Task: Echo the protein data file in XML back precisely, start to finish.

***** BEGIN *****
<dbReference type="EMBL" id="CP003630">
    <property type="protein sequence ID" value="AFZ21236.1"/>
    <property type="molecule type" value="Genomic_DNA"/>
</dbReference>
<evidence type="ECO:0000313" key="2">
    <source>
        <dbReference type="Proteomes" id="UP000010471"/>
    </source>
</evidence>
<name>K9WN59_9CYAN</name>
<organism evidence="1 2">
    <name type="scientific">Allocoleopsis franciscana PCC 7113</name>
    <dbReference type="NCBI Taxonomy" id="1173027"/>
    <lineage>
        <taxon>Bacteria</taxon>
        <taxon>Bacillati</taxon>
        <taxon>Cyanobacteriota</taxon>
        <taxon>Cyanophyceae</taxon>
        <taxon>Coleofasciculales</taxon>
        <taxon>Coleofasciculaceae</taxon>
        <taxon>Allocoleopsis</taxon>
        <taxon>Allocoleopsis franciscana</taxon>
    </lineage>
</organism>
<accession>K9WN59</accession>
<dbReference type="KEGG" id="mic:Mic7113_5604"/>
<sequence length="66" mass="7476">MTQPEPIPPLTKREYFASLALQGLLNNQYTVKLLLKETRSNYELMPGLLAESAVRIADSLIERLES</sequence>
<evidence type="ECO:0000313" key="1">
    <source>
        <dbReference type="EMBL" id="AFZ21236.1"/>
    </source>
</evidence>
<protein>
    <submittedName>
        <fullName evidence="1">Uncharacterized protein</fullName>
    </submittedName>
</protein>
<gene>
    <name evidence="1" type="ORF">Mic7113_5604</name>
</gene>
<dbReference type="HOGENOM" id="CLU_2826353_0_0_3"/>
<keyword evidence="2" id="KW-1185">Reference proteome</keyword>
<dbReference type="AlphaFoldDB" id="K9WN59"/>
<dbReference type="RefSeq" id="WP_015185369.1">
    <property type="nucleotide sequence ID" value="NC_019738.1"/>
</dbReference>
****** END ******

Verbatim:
<dbReference type="EMBL" id="CP003630">
    <property type="protein sequence ID" value="AFZ21236.1"/>
    <property type="molecule type" value="Genomic_DNA"/>
</dbReference>
<evidence type="ECO:0000313" key="2">
    <source>
        <dbReference type="Proteomes" id="UP000010471"/>
    </source>
</evidence>
<name>K9WN59_9CYAN</name>
<organism evidence="1 2">
    <name type="scientific">Allocoleopsis franciscana PCC 7113</name>
    <dbReference type="NCBI Taxonomy" id="1173027"/>
    <lineage>
        <taxon>Bacteria</taxon>
        <taxon>Bacillati</taxon>
        <taxon>Cyanobacteriota</taxon>
        <taxon>Cyanophyceae</taxon>
        <taxon>Coleofasciculales</taxon>
        <taxon>Coleofasciculaceae</taxon>
        <taxon>Allocoleopsis</taxon>
        <taxon>Allocoleopsis franciscana</taxon>
    </lineage>
</organism>
<accession>K9WN59</accession>
<dbReference type="KEGG" id="mic:Mic7113_5604"/>
<sequence length="66" mass="7476">MTQPEPIPPLTKREYFASLALQGLLNNQYTVKLLLKETRSNYELMPGLLAESAVRIADSLIERLES</sequence>
<evidence type="ECO:0000313" key="1">
    <source>
        <dbReference type="EMBL" id="AFZ21236.1"/>
    </source>
</evidence>
<protein>
    <submittedName>
        <fullName evidence="1">Uncharacterized protein</fullName>
    </submittedName>
</protein>
<gene>
    <name evidence="1" type="ORF">Mic7113_5604</name>
</gene>
<dbReference type="HOGENOM" id="CLU_2826353_0_0_3"/>
<keyword evidence="2" id="KW-1185">Reference proteome</keyword>
<dbReference type="AlphaFoldDB" id="K9WN59"/>
<dbReference type="RefSeq" id="WP_015185369.1">
    <property type="nucleotide sequence ID" value="NC_019738.1"/>
</dbReference>